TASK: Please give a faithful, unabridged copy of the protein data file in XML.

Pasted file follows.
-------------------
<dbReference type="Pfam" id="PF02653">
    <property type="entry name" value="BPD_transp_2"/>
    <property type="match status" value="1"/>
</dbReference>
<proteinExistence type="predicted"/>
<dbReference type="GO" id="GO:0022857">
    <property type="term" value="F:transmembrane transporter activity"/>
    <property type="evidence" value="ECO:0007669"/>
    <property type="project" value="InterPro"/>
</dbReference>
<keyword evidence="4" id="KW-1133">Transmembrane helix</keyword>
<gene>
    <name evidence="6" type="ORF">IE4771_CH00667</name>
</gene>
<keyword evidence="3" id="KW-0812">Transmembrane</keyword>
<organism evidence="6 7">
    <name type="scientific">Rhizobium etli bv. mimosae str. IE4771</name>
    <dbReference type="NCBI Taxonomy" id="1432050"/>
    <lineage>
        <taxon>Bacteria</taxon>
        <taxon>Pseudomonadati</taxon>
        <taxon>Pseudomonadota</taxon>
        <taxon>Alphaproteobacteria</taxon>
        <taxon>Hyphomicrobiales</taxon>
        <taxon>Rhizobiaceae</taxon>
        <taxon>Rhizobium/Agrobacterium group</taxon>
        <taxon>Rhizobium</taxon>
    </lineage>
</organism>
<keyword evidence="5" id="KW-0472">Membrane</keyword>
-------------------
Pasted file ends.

<dbReference type="Pfam" id="PF02653">
    <property type="entry name" value="BPD_transp_2"/>
    <property type="match status" value="1"/>
</dbReference>
<proteinExistence type="predicted"/>
<dbReference type="GO" id="GO:0022857">
    <property type="term" value="F:transmembrane transporter activity"/>
    <property type="evidence" value="ECO:0007669"/>
    <property type="project" value="InterPro"/>
</dbReference>
<keyword evidence="4" id="KW-1133">Transmembrane helix</keyword>
<gene>
    <name evidence="6" type="ORF">IE4771_CH00667</name>
</gene>
<keyword evidence="3" id="KW-0812">Transmembrane</keyword>
<organism evidence="6 7">
    <name type="scientific">Rhizobium etli bv. mimosae str. IE4771</name>
    <dbReference type="NCBI Taxonomy" id="1432050"/>
    <lineage>
        <taxon>Bacteria</taxon>
        <taxon>Pseudomonadati</taxon>
        <taxon>Pseudomonadota</taxon>
        <taxon>Alphaproteobacteria</taxon>
        <taxon>Hyphomicrobiales</taxon>
        <taxon>Rhizobiaceae</taxon>
        <taxon>Rhizobium/Agrobacterium group</taxon>
        <taxon>Rhizobium</taxon>
    </lineage>
</organism>
<keyword evidence="5" id="KW-0472">Membrane</keyword>